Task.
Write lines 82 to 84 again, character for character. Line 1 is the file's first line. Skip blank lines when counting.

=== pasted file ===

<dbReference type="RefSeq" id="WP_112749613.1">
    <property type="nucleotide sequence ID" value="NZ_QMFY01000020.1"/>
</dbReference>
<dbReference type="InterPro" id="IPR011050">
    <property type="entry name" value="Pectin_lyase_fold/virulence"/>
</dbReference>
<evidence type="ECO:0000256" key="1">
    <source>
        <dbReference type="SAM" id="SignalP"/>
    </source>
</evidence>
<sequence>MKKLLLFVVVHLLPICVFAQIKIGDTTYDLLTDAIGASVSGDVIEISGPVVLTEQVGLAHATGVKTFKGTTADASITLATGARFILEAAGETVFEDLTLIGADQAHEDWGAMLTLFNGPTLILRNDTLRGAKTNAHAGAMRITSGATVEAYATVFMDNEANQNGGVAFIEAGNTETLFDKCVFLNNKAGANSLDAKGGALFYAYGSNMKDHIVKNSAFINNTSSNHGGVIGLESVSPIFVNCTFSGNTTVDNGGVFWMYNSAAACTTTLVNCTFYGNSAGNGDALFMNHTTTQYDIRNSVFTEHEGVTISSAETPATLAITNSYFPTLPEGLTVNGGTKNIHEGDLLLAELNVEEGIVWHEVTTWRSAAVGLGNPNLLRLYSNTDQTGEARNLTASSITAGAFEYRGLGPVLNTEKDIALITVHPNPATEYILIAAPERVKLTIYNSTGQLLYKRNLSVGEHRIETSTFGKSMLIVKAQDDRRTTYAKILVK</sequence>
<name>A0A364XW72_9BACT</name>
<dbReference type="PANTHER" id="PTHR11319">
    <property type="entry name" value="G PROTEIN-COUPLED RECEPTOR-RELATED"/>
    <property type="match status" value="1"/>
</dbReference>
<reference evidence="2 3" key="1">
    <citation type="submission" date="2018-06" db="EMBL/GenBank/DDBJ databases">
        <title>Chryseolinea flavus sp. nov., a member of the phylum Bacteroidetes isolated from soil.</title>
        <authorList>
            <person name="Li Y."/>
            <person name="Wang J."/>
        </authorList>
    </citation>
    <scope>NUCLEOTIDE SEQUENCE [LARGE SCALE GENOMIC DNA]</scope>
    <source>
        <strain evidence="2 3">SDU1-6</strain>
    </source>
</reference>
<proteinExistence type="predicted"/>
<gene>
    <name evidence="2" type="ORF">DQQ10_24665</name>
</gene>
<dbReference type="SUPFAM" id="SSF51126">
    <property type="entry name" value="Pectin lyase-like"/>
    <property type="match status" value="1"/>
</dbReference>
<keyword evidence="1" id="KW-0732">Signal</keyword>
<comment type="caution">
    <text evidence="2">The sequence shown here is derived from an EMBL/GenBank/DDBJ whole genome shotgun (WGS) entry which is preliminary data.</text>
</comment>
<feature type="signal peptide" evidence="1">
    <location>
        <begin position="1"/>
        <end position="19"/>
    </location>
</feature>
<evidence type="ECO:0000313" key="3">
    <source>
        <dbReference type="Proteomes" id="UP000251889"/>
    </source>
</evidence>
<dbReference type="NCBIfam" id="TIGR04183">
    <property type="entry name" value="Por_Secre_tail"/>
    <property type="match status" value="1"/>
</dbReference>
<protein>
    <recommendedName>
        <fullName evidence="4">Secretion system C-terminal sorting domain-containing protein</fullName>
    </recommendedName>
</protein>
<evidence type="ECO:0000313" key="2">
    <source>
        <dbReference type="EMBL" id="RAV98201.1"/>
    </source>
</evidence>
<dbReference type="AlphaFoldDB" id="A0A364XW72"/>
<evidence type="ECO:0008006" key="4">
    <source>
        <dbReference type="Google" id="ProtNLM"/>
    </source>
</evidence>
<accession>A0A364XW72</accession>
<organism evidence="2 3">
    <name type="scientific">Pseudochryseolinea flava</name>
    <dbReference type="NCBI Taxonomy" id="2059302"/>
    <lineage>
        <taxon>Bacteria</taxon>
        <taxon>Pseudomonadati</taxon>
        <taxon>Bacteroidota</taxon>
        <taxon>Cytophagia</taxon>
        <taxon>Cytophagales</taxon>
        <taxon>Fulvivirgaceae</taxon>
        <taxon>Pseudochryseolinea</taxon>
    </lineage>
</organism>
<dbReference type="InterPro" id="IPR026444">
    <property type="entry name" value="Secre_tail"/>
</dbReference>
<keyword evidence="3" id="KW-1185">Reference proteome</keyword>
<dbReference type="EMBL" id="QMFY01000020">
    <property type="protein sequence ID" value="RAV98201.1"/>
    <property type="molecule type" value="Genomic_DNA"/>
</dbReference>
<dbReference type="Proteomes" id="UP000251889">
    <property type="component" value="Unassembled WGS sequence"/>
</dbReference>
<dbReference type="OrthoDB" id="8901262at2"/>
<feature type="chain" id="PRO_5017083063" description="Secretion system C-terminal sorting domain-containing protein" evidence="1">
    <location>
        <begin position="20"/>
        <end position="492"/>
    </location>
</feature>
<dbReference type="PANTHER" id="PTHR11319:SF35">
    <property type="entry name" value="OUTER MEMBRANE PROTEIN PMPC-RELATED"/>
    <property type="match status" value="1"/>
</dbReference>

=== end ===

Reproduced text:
        <taxon>Cytophagia</taxon>
        <taxon>Cytophagales</taxon>
        <taxon>Fulvivirgaceae</taxon>